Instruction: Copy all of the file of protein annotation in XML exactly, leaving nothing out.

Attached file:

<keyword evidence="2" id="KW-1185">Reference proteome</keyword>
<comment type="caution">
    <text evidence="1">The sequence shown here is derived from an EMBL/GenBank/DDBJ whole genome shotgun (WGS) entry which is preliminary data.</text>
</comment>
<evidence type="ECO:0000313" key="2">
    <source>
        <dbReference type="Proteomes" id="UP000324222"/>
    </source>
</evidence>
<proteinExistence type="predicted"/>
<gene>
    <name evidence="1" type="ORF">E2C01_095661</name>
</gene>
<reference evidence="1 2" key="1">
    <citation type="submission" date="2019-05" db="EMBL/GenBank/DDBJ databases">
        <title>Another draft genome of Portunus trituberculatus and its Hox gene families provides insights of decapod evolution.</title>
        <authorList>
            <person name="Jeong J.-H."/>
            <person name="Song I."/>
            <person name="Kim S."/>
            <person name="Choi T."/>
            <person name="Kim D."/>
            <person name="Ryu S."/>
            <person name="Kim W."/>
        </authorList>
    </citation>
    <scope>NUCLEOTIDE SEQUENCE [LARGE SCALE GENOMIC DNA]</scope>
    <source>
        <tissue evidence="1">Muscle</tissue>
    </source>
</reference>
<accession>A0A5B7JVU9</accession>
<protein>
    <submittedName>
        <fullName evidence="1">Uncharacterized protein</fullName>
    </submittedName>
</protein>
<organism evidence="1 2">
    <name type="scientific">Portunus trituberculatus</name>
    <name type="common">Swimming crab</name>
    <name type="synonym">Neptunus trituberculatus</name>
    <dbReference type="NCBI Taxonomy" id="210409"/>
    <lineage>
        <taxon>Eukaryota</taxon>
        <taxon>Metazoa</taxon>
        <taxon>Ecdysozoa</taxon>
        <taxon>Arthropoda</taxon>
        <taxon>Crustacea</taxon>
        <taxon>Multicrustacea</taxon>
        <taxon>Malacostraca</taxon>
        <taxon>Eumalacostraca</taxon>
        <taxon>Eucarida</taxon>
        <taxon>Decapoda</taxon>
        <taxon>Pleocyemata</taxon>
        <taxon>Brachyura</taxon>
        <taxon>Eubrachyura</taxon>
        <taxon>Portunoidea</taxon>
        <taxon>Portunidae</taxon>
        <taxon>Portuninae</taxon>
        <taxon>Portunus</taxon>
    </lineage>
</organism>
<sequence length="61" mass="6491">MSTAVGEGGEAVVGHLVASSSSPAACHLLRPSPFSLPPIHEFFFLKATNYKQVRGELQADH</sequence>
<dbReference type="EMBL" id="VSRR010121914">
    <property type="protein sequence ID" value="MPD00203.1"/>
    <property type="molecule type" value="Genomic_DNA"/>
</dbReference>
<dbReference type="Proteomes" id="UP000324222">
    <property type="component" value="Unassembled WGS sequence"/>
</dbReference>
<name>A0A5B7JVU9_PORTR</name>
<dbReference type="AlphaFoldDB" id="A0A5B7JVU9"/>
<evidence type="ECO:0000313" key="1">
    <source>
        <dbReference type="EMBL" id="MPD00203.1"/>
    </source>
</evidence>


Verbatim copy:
<keyword evidence="2" id="KW-1185">Reference proteome</keyword>
<comment type="caution">
    <text evidence="1">The sequence shown here is derived from an EMBL/GenBank/DDBJ whole genome shotgun (WGS) entry which is preliminary data.</text>
</comment>
<evidence type="ECO:0000313" key="2">
    <source>
        <dbReference type="Proteomes" id="UP000324222"/>
    </source>
</evidence>
<proteinExistence type="predicted"/>
<gene>
    <name evidence="1" type="ORF">E2C01_095661</name>
</gene>
<reference evidence="1 2" key="1">
    <citation type="submission" date="2019-05" db="EMBL/GenBank/DDBJ databases">
        <title>Another draft genome of Portunus trituberculatus and its Hox gene families provides insights of decapod evolution.</title>
        <authorList>
            <person name="Jeong J.-H."/>
            <person name="Song I."/>
            <person name="Kim S."/>
            <person name="Choi T."/>
            <person name="Kim D."/>
            <person name="Ryu S."/>
            <person name="Kim W."/>
        </authorList>
    </citation>
    <scope>NUCLEOTIDE SEQUENCE [LARGE SCALE GENOMIC DNA]</scope>
    <source>
        <tissue evidence="1">Muscle</tissue>
    </source>
</reference>
<accession>A0A5B7JVU9</accession>
<protein>
    <submittedName>
        <fullName evidence="1">Uncharacterized protein</fullName>
    </submittedName>
</protein>
<organism evidence="1 2">
    <name type="scientific">Portunus trituberculatus</name>
    <name type="common">Swimming crab</name>
    <name type="synonym">Neptunus trituberculatus</name>
    <dbReference type="NCBI Taxonomy" id="210409"/>
    <lineage>
        <taxon>Eukaryota</taxon>
        <taxon>Metazoa</taxon>
        <taxon>Ecdysozoa</taxon>
        <taxon>Arthropoda</taxon>
        <taxon>Crustacea</taxon>
        <taxon>Multicrustacea</taxon>
        <taxon>Malacostraca</taxon>
        <taxon>Eumalacostraca</taxon>
        <taxon>Eucarida</taxon>
        <taxon>Decapoda</taxon>
        <taxon>Pleocyemata</taxon>
        <taxon>Brachyura</taxon>
        <taxon>Eubrachyura</taxon>
        <taxon>Portunoidea</taxon>
        <taxon>Portunidae</taxon>
        <taxon>Portuninae</taxon>
        <taxon>Portunus</taxon>
    </lineage>
</organism>
<sequence length="61" mass="6491">MSTAVGEGGEAVVGHLVASSSSPAACHLLRPSPFSLPPIHEFFFLKATNYKQVRGELQADH</sequence>
<dbReference type="EMBL" id="VSRR010121914">
    <property type="protein sequence ID" value="MPD00203.1"/>
    <property type="molecule type" value="Genomic_DNA"/>
</dbReference>
<dbReference type="Proteomes" id="UP000324222">
    <property type="component" value="Unassembled WGS sequence"/>
</dbReference>
<name>A0A5B7JVU9_PORTR</name>
<dbReference type="AlphaFoldDB" id="A0A5B7JVU9"/>
<evidence type="ECO:0000313" key="1">
    <source>
        <dbReference type="EMBL" id="MPD00203.1"/>
    </source>
</evidence>